The Mars Sample Return Program is an ambitious project that seeks to return valuable Martian soil samples to Earth without human intervention. This project is a joint initiative of NASA and ESA, and is considered one of the most important scientific projects in history.
The mission will consist of sending a robotic arm about 2.5 meters long to Mars, provided by the European Space Agency. It has a collection of sensors, two cameras and a gripper to pick up the capsules. This will be in charge of transporting tubes full of samples to a rocket to return them to Earth. To achieve this, you will have to take the same to the spacecraft Mars Ascent Vehicle.
“The sample transfer arm is designed to be self-contained, highly reliable and robust,” says ESA in its official Web. In addition, they point out that the robot is capable of “performing a wide range of movements with seven degrees of freedom.” Without a doubt, this is an incredible achievement of modern engineering.
For a while, NASA has been collecting samples on Mars with its Perseverance rover. But they are not the only ones to collect. The robotic arm will also search for some soil samples that were left near the lander by the Ingenuity-class helicopters.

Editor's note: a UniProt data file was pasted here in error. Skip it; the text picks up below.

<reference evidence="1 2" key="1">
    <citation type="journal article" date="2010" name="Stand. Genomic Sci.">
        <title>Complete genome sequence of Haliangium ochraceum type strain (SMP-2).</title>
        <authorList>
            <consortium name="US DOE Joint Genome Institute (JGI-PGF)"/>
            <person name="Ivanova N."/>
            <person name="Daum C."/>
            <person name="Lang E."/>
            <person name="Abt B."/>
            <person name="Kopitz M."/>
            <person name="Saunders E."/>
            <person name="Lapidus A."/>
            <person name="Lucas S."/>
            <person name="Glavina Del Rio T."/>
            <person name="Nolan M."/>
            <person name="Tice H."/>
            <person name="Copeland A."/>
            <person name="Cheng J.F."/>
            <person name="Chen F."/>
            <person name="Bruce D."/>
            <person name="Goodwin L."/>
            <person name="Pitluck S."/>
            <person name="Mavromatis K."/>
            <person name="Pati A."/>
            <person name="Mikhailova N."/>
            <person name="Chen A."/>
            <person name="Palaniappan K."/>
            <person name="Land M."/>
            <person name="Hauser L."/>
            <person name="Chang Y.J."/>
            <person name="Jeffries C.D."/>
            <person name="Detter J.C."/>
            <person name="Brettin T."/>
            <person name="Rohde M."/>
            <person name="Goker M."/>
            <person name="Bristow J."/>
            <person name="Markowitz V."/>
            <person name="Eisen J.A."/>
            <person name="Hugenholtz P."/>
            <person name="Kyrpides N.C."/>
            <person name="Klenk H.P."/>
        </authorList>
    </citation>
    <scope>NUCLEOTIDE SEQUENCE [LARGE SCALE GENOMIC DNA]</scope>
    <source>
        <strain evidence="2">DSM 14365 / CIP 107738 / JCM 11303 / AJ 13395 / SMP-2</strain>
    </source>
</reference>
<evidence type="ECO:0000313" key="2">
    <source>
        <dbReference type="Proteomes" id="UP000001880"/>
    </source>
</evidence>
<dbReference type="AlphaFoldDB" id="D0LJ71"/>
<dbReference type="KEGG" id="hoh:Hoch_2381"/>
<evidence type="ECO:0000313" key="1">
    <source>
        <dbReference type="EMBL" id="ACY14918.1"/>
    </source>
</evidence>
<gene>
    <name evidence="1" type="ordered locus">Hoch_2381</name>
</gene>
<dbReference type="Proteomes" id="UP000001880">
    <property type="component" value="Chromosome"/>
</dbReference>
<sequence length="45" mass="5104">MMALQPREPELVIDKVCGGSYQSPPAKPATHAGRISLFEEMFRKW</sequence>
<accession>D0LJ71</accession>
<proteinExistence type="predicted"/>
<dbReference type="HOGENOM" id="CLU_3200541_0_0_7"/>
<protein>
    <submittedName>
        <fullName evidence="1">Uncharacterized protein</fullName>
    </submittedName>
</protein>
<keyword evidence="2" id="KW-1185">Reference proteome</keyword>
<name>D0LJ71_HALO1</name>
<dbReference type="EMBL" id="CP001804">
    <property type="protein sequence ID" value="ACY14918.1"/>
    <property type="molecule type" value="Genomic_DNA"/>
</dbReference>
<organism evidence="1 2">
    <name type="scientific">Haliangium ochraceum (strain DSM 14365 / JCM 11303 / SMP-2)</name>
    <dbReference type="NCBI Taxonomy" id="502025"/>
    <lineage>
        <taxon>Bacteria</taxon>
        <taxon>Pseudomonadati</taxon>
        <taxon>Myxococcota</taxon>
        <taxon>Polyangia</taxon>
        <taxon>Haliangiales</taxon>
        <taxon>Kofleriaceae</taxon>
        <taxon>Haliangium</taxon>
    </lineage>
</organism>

NASA and ESA commit to a long-term mission to reveal the history of Mars
In the animated video released by ESA, the Sample Retrieval Lander’s robotic arm is seen collecting a sample of the Martian soil. Later, it is inserted into the sample store of the Mars Ascent Vehicle. Upon completion of all collection on the red planet, the Mars Ascent Vehicle will be rocketed into orbit, where it will be recovered by the Return-to-Earth Orbiter.
NASA and ESA anticipate the launch of the Earth Return Orbiter by 2027. Meanwhile, the Sample Retrieval Lander would wait until 2028. After the Mars Ascent Vehicle rendezvous with the Earth Return Orbiter, the NASA and ESA hope to have the samples on our planet during 2033 for further analysis.
Of course, there is still a long time to go before all this becomes a reality. However, if we had samples of the Martian soil on Earth, we would finally be close to revealing the past of the red planet. Did it ever host life in its entire history? That is something we will be able to answer in the next decade.